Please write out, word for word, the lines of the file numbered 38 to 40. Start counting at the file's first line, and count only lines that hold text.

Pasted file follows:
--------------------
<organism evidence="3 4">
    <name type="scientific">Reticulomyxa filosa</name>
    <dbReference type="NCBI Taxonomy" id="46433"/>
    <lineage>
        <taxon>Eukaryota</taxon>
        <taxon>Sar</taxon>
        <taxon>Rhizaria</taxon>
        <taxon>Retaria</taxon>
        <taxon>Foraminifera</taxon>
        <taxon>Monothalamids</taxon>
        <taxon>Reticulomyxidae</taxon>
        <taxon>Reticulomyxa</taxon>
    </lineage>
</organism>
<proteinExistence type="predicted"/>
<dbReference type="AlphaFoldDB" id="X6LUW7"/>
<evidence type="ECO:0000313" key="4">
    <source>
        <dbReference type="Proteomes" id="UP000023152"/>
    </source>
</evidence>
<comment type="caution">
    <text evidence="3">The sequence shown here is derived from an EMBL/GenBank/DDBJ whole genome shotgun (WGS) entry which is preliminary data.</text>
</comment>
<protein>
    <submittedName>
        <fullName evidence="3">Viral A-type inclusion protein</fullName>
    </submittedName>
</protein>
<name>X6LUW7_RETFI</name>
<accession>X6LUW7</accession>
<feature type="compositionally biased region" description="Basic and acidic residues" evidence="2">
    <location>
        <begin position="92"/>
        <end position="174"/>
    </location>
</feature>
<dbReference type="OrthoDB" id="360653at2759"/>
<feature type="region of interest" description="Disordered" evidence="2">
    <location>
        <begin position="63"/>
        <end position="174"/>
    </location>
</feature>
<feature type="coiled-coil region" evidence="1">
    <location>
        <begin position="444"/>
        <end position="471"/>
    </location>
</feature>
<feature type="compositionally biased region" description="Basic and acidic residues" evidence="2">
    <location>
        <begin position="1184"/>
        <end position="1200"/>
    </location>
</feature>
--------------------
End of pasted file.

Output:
<dbReference type="OrthoDB" id="360653at2759"/>
<feature type="region of interest" description="Disordered" evidence="2">
    <location>